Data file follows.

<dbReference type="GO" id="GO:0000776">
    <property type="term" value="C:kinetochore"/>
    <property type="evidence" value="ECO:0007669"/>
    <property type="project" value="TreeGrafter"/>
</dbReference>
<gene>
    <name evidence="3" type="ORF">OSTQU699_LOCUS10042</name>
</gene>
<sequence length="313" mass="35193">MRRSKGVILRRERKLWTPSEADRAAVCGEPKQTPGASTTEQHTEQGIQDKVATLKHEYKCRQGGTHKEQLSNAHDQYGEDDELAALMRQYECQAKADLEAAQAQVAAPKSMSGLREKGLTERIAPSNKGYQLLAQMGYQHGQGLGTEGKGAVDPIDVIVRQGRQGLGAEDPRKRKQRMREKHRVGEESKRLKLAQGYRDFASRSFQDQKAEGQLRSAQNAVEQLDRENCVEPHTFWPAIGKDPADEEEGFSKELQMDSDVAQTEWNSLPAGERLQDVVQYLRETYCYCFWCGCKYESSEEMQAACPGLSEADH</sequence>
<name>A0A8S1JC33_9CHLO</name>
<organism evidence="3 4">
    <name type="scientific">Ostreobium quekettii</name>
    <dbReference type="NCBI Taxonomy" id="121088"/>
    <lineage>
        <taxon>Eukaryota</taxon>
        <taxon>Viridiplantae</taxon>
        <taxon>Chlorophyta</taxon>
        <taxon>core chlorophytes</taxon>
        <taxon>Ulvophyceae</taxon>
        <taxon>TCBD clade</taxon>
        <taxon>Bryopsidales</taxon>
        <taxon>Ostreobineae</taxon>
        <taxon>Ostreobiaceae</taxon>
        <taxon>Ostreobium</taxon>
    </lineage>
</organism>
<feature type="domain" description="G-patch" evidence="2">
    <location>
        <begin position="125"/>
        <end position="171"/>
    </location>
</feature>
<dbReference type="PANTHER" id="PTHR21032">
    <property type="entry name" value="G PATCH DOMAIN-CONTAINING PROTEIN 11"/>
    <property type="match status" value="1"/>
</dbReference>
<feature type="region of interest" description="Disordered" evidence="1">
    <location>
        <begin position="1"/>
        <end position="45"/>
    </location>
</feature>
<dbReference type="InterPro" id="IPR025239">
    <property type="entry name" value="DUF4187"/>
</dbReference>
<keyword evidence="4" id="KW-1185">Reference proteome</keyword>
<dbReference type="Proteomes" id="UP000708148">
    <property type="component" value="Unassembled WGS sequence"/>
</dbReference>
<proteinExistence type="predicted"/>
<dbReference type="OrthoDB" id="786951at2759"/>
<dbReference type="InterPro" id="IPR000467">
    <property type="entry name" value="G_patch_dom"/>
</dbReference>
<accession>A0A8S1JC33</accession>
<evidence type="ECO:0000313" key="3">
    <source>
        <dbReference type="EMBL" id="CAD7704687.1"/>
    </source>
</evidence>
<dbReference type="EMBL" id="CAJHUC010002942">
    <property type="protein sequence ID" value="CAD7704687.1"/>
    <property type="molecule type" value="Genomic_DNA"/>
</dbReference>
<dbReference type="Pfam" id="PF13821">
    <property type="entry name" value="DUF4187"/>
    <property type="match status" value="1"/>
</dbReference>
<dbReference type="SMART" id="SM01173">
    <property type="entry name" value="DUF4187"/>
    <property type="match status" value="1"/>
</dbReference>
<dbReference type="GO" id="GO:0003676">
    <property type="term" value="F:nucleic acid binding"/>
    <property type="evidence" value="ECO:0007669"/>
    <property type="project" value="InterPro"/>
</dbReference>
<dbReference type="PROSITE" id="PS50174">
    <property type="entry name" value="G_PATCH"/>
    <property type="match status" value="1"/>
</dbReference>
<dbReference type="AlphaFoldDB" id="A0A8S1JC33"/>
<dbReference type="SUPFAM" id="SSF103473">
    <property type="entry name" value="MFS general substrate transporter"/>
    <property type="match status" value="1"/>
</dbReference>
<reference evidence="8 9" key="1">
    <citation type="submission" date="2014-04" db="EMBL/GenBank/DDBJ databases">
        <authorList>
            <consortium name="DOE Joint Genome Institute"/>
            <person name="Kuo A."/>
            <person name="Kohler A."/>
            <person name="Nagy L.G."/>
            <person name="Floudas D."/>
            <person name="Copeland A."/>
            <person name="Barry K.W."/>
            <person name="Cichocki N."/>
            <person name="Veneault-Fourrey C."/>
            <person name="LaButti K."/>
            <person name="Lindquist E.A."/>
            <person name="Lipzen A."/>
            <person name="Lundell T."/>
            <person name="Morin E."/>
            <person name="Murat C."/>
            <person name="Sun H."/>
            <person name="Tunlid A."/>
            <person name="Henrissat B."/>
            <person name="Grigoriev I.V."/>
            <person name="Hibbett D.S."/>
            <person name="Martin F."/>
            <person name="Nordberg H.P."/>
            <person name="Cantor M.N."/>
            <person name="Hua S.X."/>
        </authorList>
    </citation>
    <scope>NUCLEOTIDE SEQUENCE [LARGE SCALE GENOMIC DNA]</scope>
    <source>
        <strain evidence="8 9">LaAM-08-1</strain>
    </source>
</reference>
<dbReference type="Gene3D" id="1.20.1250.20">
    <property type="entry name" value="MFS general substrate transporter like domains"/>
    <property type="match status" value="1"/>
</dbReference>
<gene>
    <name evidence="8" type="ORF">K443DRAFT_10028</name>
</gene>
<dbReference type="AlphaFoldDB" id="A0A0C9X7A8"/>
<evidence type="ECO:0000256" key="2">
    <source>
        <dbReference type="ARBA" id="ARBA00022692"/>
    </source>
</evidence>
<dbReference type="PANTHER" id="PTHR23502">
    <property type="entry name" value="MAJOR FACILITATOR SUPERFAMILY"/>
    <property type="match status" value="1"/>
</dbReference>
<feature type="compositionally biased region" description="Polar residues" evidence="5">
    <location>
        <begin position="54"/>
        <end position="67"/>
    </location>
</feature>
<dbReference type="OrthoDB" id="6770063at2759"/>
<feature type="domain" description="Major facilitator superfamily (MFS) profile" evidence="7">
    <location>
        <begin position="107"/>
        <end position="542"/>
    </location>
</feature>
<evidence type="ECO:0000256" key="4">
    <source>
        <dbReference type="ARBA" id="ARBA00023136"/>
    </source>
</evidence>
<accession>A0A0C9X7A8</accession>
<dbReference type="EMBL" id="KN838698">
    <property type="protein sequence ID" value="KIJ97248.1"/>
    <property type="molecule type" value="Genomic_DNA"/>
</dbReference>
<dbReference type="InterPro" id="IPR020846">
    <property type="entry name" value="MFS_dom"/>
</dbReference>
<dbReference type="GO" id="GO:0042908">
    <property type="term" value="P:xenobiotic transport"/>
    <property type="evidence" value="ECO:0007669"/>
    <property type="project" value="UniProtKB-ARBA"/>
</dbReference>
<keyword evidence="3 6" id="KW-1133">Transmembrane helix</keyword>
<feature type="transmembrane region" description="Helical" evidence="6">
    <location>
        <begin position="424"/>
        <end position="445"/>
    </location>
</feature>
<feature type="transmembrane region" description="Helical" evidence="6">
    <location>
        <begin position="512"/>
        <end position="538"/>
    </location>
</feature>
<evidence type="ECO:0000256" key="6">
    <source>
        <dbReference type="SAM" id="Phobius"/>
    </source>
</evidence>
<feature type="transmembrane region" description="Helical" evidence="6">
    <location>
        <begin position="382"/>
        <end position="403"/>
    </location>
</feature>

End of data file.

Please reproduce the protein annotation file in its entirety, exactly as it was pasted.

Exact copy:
<dbReference type="GO" id="GO:0000776">
    <property type="term" value="C:kinetochore"/>
    <property type="evidence" value="ECO:0007669"/>
    <property type="project" value="TreeGrafter"/>
</dbReference>
<gene>
    <name evidence="3" type="ORF">OSTQU699_LOCUS10042</name>
</gene>
<sequence length="313" mass="35193">MRRSKGVILRRERKLWTPSEADRAAVCGEPKQTPGASTTEQHTEQGIQDKVATLKHEYKCRQGGTHKEQLSNAHDQYGEDDELAALMRQYECQAKADLEAAQAQVAAPKSMSGLREKGLTERIAPSNKGYQLLAQMGYQHGQGLGTEGKGAVDPIDVIVRQGRQGLGAEDPRKRKQRMREKHRVGEESKRLKLAQGYRDFASRSFQDQKAEGQLRSAQNAVEQLDRENCVEPHTFWPAIGKDPADEEEGFSKELQMDSDVAQTEWNSLPAGERLQDVVQYLRETYCYCFWCGCKYESSEEMQAACPGLSEADH</sequence>
<name>A0A8S1JC33_9CHLO</name>
<organism evidence="3 4">
    <name type="scientific">Ostreobium quekettii</name>
    <dbReference type="NCBI Taxonomy" id="121088"/>
    <lineage>
        <taxon>Eukaryota</taxon>
        <taxon>Viridiplantae</taxon>
        <taxon>Chlorophyta</taxon>
        <taxon>core chlorophytes</taxon>
        <taxon>Ulvophyceae</taxon>
        <taxon>TCBD clade</taxon>
        <taxon>Bryopsidales</taxon>
        <taxon>Ostreobineae</taxon>
        <taxon>Ostreobiaceae</taxon>
        <taxon>Ostreobium</taxon>
    </lineage>
</organism>
<feature type="domain" description="G-patch" evidence="2">
    <location>
        <begin position="125"/>
        <end position="171"/>
    </location>
</feature>
<dbReference type="PANTHER" id="PTHR21032">
    <property type="entry name" value="G PATCH DOMAIN-CONTAINING PROTEIN 11"/>
    <property type="match status" value="1"/>
</dbReference>
<feature type="region of interest" description="Disordered" evidence="1">
    <location>
        <begin position="1"/>
        <end position="45"/>
    </location>
</feature>
<dbReference type="InterPro" id="IPR025239">
    <property type="entry name" value="DUF4187"/>
</dbReference>
<keyword evidence="4" id="KW-1185">Reference proteome</keyword>
<dbReference type="Proteomes" id="UP000708148">
    <property type="component" value="Unassembled WGS sequence"/>
</dbReference>
<proteinExistence type="predicted"/>
<dbReference type="OrthoDB" id="786951at2759"/>
<dbReference type="InterPro" id="IPR000467">
    <property type="entry name" value="G_patch_dom"/>
</dbReference>
<accession>A0A8S1JC33</accession>
<evidence type="ECO:0000313" key="3">
    <source>
        <dbReference type="EMBL" id="CAD7704687.1"/>
    </source>
</evidence>
<dbReference type="EMBL" id="CAJHUC010002942">
    <property type="protein sequence ID" value="CAD7704687.1"/>
    <property type="molecule type" value="Genomic_DNA"/>
</dbReference>
<dbReference type="Pfam" id="PF13821">
    <property type="entry name" value="DUF4187"/>
    <property type="match status" value="1"/>
</dbReference>
<dbReference type="SMART" id="SM01173">
    <property type="entry name" value="DUF4187"/>
    <property type="match status" value="1"/>
</dbReference>
<dbReference type="GO" id="GO:0003676">
    <property type="term" value="F:nucleic acid binding"/>
    <property type="evidence" value="ECO:0007669"/>
    <property type="project" value="InterPro"/>
</dbReference>
<dbReference type="PROSITE" id="PS50174">
    <property type="entry name" value="G_PATCH"/>
    <property type="match status" value="1"/>
</dbReference>
<dbReference type="AlphaFoldDB" id="A0A8S1JC33"/>
<dbReference type="SUPFAM" id="SSF103473">
    <property type="entry name" value="MFS general substrate transporter"/>
    <property type="match status" value="1"/>
</dbReference>
<reference evidence="8 9" key="1">
    <citation type="submission" date="2014-04" db="EMBL/GenBank/DDBJ databases">
        <authorList>
            <consortium name="DOE Joint Genome Institute"/>
            <person name="Kuo A."/>
            <person name="Kohler A."/>
            <person name="Nagy L.G."/>
            <person name="Floudas D."/>
            <person name="Copeland A."/>
            <person name="Barry K.W."/>
            <person name="Cichocki N."/>
            <person name="Veneault-Fourrey C."/>
            <person name="LaButti K."/>
            <person name="Lindquist E.A."/>
            <person name="Lipzen A."/>
            <person name="Lundell T."/>
            <person name="Morin E."/>
            <person name="Murat C."/>
            <person name="Sun H."/>
            <person name="Tunlid A."/>
            <person name="Henrissat B."/>
            <person name="Grigoriev I.V."/>
            <person name="Hibbett D.S."/>
            <person name="Martin F."/>
            <person name="Nordberg H.P."/>
            <person name="Cantor M.N."/>
            <person name="Hua S.X."/>
        </authorList>
    </citation>
    <scope>NUCLEOTIDE SEQUENCE [LARGE SCALE GENOMIC DNA]</scope>
    <source>
        <strain evidence="8 9">LaAM-08-1</strain>
    </source>
</reference>
<dbReference type="Gene3D" id="1.20.1250.20">
    <property type="entry name" value="MFS general substrate transporter like domains"/>
    <property type="match status" value="1"/>
</dbReference>
<gene>
    <name evidence="8" type="ORF">K443DRAFT_10028</name>
</gene>
<dbReference type="AlphaFoldDB" id="A0A0C9X7A8"/>
<evidence type="ECO:0000256" key="2">
    <source>
        <dbReference type="ARBA" id="ARBA00022692"/>
    </source>
</evidence>
<dbReference type="PANTHER" id="PTHR23502">
    <property type="entry name" value="MAJOR FACILITATOR SUPERFAMILY"/>
    <property type="match status" value="1"/>
</dbReference>
<feature type="compositionally biased region" description="Polar residues" evidence="5">
    <location>
        <begin position="54"/>
        <end position="67"/>
    </location>
</feature>
<dbReference type="OrthoDB" id="6770063at2759"/>
<feature type="domain" description="Major facilitator superfamily (MFS) profile" evidence="7">
    <location>
        <begin position="107"/>
        <end position="542"/>
    </location>
</feature>
<evidence type="ECO:0000256" key="4">
    <source>
        <dbReference type="ARBA" id="ARBA00023136"/>
    </source>
</evidence>
<accession>A0A0C9X7A8</accession>
<dbReference type="EMBL" id="KN838698">
    <property type="protein sequence ID" value="KIJ97248.1"/>
    <property type="molecule type" value="Genomic_DNA"/>
</dbReference>
<dbReference type="InterPro" id="IPR020846">
    <property type="entry name" value="MFS_dom"/>
</dbReference>
<dbReference type="GO" id="GO:0042908">
    <property type="term" value="P:xenobiotic transport"/>
    <property type="evidence" value="ECO:0007669"/>
    <property type="project" value="UniProtKB-ARBA"/>
</dbReference>
<keyword evidence="3 6" id="KW-1133">Transmembrane helix</keyword>
<feature type="transmembrane region" description="Helical" evidence="6">
    <location>
        <begin position="424"/>
        <end position="445"/>
    </location>
</feature>
<feature type="transmembrane region" description="Helical" evidence="6">
    <location>
        <begin position="512"/>
        <end position="538"/>
    </location>
</feature>
<evidence type="ECO:0000256" key="6">
    <source>
        <dbReference type="SAM" id="Phobius"/>
    </source>
</evidence>
<feature type="transmembrane region" description="Helical" evidence="6">
    <location>
        <begin position="382"/>
        <end position="403"/>
    </location>
</feature>